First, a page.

We love to talk about the weather, but barely a word about our climate
9 Aug 2012
WE HANG over the half-door and stare at the sky.
"Will it clear up?" we ask constantly. If it's fine, we ask, in that peculiarly Irish expression, "Will it hold up?"
Living as we do now, on holiday in Connemara in a tiny cottage just feet from the sea, the weather determines our every move. We're getting a small taste of the life of the fishermen who once lived in this place, until most of them were wiped out by a sudden storm in the Cleggan Disaster of 1927.
Back home in suburban Dublin, the weather isn't such a big deal. But our Irish personality and culture were probably formed by close experience of our weather. Surely it is because of the weather that we are both spontaneous and fatalistic.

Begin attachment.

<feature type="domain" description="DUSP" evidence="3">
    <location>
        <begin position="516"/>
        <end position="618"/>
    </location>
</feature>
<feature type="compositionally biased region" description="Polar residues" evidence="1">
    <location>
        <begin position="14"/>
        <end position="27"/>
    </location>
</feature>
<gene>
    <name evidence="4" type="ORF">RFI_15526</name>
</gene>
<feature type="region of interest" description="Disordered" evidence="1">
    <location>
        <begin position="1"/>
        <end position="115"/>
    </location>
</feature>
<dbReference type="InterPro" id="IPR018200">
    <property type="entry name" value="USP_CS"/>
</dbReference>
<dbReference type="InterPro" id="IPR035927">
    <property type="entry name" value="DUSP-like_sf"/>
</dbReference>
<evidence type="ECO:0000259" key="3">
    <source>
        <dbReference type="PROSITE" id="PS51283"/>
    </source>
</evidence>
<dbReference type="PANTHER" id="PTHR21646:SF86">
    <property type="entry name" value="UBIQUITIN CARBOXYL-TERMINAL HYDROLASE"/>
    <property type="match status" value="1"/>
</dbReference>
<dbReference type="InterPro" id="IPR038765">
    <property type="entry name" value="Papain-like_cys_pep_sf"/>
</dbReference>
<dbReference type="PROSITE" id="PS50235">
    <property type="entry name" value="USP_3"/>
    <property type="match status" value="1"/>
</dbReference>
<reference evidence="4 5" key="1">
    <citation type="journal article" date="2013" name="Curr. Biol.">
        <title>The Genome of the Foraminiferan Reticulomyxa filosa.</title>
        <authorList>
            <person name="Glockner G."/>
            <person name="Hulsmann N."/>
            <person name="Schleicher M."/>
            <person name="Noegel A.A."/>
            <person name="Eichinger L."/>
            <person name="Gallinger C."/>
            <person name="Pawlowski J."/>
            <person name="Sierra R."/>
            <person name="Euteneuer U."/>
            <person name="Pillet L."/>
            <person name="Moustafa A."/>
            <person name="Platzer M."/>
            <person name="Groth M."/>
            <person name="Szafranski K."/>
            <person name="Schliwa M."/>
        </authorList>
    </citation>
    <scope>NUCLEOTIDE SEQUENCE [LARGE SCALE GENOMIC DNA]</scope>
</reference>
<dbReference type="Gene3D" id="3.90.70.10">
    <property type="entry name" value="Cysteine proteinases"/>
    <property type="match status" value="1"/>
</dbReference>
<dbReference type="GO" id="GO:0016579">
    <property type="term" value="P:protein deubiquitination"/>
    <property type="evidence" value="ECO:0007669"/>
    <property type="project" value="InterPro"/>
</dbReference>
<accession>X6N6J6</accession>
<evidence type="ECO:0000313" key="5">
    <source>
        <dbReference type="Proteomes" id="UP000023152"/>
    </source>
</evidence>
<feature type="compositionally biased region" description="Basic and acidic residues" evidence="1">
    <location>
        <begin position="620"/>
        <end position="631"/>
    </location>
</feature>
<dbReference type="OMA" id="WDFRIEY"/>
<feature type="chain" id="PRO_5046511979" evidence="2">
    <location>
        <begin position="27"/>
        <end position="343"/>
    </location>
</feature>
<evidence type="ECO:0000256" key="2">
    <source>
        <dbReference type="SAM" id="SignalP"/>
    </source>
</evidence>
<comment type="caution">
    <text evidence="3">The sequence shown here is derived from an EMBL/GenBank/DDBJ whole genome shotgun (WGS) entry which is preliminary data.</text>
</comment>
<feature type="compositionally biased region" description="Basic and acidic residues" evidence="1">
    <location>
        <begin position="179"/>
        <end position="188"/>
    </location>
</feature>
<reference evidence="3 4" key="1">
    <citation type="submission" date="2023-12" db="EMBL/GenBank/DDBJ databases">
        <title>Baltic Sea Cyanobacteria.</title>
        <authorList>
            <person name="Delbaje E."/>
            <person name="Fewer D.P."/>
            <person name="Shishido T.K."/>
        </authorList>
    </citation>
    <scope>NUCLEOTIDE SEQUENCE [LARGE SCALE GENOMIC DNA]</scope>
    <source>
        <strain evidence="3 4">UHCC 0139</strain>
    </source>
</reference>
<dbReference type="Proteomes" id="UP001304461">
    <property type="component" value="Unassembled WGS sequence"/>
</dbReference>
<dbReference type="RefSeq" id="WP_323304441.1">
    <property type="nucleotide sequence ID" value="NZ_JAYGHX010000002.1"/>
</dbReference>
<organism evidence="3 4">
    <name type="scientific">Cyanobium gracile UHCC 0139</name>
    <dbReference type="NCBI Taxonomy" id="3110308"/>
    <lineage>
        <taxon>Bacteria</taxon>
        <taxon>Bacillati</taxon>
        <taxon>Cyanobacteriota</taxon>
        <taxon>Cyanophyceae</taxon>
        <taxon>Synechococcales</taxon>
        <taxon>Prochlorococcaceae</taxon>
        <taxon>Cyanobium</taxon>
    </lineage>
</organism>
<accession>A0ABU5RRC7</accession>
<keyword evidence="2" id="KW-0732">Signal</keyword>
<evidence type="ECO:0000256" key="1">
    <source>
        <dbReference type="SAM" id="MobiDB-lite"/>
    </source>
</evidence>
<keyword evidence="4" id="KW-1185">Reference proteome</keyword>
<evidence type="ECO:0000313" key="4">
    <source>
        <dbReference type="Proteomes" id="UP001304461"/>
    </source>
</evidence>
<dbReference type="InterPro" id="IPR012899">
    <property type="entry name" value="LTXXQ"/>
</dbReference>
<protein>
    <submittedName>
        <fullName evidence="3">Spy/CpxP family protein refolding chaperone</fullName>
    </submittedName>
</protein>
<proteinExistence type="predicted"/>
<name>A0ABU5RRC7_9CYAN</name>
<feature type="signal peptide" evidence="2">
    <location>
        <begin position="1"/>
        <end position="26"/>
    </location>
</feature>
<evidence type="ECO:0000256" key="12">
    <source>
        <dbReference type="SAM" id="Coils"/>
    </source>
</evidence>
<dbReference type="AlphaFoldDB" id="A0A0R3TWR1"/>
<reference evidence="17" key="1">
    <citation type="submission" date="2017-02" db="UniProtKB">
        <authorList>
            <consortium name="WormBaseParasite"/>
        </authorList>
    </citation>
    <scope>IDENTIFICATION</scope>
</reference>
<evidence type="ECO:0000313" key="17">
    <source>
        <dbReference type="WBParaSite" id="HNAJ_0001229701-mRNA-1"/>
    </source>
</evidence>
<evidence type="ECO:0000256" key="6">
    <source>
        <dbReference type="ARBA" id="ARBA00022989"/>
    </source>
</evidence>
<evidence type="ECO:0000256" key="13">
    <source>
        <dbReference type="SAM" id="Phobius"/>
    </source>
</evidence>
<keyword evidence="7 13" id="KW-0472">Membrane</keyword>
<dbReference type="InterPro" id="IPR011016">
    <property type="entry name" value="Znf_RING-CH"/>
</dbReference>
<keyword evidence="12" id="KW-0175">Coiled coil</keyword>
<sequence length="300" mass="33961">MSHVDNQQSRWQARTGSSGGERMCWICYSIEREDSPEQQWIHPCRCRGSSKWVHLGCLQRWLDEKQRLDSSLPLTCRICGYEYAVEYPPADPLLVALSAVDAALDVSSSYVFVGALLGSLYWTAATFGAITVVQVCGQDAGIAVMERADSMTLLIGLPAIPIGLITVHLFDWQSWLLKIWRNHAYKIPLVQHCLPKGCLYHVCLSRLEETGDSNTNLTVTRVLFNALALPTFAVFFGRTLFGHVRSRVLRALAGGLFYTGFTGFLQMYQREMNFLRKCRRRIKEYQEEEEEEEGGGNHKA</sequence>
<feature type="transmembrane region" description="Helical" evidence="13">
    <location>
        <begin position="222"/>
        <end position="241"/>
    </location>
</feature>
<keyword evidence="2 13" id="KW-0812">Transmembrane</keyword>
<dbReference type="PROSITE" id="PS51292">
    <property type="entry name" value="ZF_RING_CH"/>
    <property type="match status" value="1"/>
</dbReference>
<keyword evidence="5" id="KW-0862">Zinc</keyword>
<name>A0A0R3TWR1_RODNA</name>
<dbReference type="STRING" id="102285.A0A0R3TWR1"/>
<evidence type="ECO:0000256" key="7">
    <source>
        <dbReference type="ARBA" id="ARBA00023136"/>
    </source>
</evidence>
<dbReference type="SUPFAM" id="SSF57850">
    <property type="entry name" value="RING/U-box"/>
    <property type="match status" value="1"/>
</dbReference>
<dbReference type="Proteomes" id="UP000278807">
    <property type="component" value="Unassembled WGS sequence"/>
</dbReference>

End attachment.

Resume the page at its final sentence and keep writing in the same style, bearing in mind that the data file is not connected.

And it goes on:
I love both these traits in the Irish people. And I love the landscape in which I grew up. Swimming through the crystal clear water early in the morning I feel at home here.
Then I get scared. Because I know the weather is changing. This summer my joy in the landscape is conditional because I have no confidence that my children will experience it as I have. I have no confidence that the three boys I see swimming out to a rock through glittering water as I write this could as well be my grandchildren, or my great-grand-children.
This is a fear I share with very few people. Because although we are a people completely obsessed by weather, we don't give a stuff about the changing climate.